The problem of religion.

Jyoti’s ever marvellous and provocative blog has a huge rant on it about the place of religion in politics. His contention is that religion is irrational and bad things are done in the name of God, and has no place being used to define political life…

The weird thing is that, as a believer, I at least partly agree. Not that all spiritual belief is irrational (clearly, that would be a weird thought for someone who aligns them self with the christian faith), but that the use of one’s faith to solely define one’s view of the world can end up in a very totalitarian view of the world.

This paragraph of Jyoti’s is interesting –

I’m an atheist. More than that, I’m a radical, materialist, proselytising atheist. That means that not only am I opposed to Christianity as an irrational pile of poop, I’m also against Hinduism, Buddhism, paganism, Judaism, Scientology, spiritualism, astrology and, of course, Islam. (I’m obviously not anti-religious people. Some of my best friends are believers, honest guv! Love the believer, abhor the belief, I say.)

Now, the last sentence is clearly an irony, but the strength of opinion expressed in the first half is very close to what I hear from devout thinking people of faith. It’s clearly not raving madness, but it is dogmatic to a slightly scary level.

One of the wonders of post-modernity is that we are now wrestling with the definitions of truth can something be ‘factual’ by untrue, or vice versa? Can two seemingly contradictory accounts of The Way Things Are both be true. We’re now able to wrestle with the concept of abstracting truth from its linguistic strictures, from it’s cultural contexts and examine things for what they point to as much as what they state. We can embrace the concepts of ‘finite’ and ‘infinite’ truth, with infinite truth being essentially unknowable but anything that points to or describes in any way the infinite truth is ‘finite’ truth.

The deconstructionists told us that all language is a metaphor, that words resonate with other words, and within the context of the semantic buildings in which we bring them to life – so the word ‘dad’, on the surface means ‘the guy who impregnated your mother to cause you to be born’ but is on a deeper level going to mean so many different things to different people based on their experiences of father-figures.

However, we still have the tools of history, or literary criticism, of science and biology that can act as boundaries and sign-posts for our discussions, as bridges between our experience and the posited notions of the various religious traditions. So, when Jyoti says,

I don’t believe the stories about Jesus, Thor, Isis, Satan, Apollo, Vishnu, Allah, Buddha, Spiderman or The Great Pumpkin. They’re all lovely stories, and I appreciate the wit and wisdom of the writers but are they true? No. They’re mostly stories written by men to help shape their societies and keep the majority of ordinary people, especially women, oppressed. Apart from Spiderman, of course, that’s very egalitarian.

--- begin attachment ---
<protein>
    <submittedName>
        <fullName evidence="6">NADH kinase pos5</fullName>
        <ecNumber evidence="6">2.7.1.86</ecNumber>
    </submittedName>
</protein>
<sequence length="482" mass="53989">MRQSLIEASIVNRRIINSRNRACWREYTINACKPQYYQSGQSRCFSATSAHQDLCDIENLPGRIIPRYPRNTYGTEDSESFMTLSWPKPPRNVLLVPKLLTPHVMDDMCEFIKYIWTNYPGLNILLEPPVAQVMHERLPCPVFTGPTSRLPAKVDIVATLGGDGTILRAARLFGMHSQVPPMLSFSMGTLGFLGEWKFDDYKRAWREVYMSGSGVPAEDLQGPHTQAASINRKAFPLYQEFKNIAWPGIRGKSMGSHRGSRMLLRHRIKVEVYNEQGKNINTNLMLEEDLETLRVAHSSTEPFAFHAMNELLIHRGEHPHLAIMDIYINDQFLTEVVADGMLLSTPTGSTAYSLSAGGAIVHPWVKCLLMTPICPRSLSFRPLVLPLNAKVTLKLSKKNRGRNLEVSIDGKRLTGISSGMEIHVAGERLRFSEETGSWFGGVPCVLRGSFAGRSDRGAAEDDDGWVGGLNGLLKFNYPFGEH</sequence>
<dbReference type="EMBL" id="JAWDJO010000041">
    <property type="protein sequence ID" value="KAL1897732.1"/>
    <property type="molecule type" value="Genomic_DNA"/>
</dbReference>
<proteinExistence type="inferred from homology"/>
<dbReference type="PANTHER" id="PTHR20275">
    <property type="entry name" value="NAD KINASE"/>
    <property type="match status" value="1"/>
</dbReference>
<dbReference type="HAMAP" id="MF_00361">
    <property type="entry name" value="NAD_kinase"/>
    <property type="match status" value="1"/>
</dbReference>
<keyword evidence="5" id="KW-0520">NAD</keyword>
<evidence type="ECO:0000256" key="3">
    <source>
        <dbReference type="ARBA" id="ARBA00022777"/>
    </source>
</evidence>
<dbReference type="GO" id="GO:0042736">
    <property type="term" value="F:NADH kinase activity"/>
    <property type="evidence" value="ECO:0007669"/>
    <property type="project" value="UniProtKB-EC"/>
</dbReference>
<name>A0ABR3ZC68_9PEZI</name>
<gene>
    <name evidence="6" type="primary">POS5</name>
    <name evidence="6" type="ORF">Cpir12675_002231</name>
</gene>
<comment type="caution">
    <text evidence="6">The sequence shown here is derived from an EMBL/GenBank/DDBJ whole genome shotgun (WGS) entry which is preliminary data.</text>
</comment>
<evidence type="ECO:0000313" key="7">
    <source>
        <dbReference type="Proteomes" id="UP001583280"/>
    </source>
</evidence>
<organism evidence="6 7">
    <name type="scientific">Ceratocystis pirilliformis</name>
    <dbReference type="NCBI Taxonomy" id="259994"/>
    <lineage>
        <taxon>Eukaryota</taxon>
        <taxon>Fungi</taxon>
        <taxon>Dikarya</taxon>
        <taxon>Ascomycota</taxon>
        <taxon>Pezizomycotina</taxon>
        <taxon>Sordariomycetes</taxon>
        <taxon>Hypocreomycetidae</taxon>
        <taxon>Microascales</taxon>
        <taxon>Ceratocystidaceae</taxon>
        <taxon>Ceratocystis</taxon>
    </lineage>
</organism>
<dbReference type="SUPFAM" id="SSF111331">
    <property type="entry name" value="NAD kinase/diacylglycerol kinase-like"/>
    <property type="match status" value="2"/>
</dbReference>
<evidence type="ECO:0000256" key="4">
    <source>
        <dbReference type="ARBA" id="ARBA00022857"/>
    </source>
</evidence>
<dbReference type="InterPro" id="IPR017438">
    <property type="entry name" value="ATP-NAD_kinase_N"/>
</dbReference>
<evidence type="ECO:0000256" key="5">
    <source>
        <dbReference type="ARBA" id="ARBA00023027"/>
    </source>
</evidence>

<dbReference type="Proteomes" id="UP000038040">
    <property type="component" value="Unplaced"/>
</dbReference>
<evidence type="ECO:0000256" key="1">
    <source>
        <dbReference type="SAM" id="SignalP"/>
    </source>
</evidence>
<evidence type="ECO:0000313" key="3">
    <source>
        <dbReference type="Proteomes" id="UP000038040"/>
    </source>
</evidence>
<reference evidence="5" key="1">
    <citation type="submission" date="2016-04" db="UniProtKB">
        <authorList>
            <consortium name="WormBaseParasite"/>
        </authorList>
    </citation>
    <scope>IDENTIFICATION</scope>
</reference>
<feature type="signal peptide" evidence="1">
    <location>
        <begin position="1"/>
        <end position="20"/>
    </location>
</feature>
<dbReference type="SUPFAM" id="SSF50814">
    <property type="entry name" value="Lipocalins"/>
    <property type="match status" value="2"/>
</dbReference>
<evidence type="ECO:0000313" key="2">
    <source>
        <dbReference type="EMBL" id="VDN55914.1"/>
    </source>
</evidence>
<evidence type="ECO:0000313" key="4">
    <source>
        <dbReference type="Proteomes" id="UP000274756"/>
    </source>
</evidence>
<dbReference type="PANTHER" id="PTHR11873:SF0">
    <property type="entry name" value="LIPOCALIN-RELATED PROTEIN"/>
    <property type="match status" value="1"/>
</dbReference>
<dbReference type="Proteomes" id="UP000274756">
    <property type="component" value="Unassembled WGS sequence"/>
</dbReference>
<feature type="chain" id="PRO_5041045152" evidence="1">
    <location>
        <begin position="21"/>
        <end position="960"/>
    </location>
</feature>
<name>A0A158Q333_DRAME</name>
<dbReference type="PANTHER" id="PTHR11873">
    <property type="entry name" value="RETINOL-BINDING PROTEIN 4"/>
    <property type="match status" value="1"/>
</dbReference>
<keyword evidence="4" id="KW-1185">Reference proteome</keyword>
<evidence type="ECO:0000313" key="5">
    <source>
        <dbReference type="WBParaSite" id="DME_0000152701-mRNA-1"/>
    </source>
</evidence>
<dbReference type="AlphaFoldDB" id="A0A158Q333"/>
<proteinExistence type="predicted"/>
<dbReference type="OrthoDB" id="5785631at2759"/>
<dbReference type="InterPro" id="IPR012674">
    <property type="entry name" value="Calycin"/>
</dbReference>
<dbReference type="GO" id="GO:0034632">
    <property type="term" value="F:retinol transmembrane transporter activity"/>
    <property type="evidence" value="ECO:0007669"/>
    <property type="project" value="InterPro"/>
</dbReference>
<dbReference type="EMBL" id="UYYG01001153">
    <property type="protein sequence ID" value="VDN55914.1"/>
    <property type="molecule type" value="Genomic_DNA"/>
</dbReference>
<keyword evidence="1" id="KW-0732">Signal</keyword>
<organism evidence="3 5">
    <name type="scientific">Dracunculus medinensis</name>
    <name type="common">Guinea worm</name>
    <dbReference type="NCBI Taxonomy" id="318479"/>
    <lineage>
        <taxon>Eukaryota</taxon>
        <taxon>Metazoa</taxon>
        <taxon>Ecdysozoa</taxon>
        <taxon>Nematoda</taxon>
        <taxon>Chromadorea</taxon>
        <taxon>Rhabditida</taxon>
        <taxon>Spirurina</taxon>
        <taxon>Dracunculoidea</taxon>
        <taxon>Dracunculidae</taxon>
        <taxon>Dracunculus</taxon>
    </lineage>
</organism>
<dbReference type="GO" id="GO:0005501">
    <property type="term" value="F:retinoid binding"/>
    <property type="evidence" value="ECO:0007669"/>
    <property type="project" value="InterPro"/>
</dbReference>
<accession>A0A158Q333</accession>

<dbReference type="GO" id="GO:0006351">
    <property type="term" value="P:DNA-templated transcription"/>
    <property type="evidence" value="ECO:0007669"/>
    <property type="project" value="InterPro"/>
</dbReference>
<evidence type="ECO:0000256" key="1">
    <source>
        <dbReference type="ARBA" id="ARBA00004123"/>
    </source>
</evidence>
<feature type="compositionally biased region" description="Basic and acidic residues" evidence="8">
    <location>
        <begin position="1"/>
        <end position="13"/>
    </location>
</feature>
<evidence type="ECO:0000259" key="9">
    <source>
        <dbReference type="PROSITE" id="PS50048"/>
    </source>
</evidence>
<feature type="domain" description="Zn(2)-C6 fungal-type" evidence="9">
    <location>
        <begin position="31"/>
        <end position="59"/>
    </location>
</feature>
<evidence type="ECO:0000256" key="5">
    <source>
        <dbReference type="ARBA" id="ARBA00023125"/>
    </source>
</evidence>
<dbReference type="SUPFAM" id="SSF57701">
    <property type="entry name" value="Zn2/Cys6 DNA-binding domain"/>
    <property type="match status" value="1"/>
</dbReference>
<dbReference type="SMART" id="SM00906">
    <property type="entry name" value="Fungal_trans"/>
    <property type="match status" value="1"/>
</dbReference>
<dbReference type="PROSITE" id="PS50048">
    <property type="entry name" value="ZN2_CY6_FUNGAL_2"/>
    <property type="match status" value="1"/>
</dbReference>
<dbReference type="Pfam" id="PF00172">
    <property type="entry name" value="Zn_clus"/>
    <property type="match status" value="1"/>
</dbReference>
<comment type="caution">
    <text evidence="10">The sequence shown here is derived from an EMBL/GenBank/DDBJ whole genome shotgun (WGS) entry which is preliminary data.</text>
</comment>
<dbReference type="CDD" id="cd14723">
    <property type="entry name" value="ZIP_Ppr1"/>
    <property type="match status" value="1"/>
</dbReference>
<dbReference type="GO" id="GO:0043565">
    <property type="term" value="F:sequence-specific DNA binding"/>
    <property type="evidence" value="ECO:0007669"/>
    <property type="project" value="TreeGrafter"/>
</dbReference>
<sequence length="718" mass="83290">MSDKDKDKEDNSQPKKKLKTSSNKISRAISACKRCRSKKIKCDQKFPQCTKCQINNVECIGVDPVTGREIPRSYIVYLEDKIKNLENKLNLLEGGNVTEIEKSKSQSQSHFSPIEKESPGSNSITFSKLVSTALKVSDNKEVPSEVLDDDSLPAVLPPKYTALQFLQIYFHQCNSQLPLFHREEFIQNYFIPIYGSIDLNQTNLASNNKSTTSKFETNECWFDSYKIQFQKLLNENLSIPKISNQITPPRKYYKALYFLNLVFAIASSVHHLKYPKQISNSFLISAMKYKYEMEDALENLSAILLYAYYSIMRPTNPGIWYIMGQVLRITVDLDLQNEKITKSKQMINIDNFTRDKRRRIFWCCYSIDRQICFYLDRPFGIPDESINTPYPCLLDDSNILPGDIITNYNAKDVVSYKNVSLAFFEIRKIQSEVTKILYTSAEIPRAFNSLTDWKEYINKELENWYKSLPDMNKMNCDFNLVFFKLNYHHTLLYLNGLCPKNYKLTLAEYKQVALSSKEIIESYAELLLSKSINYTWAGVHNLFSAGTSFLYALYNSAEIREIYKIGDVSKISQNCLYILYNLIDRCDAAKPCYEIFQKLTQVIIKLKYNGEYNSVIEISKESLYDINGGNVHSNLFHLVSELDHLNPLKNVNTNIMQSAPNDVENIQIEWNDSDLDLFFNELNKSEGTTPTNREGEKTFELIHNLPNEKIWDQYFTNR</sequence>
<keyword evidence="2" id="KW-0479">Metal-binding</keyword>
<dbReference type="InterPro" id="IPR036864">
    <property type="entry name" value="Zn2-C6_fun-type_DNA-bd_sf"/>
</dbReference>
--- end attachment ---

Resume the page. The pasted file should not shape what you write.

there’s some pulling apart that needs to take place – which of those stories collapse under scrutiny, and how? What is being brought to bear to cause them to collapse, and is what’s driving that motivation itself substantial

Would you want to live in a country under Scientological Law? Or Odin’s Law? Does either proposition sound like a reasonable way to frame a civilised country’s legal and social system? No? So why does it make sense to run a country according to Christian or Muslim myths? They’re no less ridiculous, random and invented.

Let’s me spell this out: the problem isn’t with fundamentalist Islam or right-wing US Christians or huge churches run by ex-Hitler Youth members.

It’s with religion itself

Enshrining irrationality at the heart of our societies, validating myths and letting them define our human rights is an act of supreme idiocy. We all have the right to live, to love and pursue our dreams and no-one should be able to deprive us of those rights by waving a crumbling sheaf of lies in our faces.

He then goes on to present two stories of people be tortured and killed in the name of religion, and comments –

That news story is from June 2005. That’s what happens when people believe 2000-year-old superstitions to be literal truth.

Look at the Muslim terrorist attacks on Britain and America. Look at the God-steered response by Bush. That’s what happens when old men hear their God’s whispering in their ears.

If religion had its way, we’d all still be cowering in caves, blinking fearfully at the ghosts and goblins in the darkness.

We need to step forward into the light of reason, to embrace the hard truths of our mortality and unimportance rather than the comforting bedtime stories about gods and everlasting life.

That means we must oppose the irrational whoever promotes it and whatever colour their skin happens to be.

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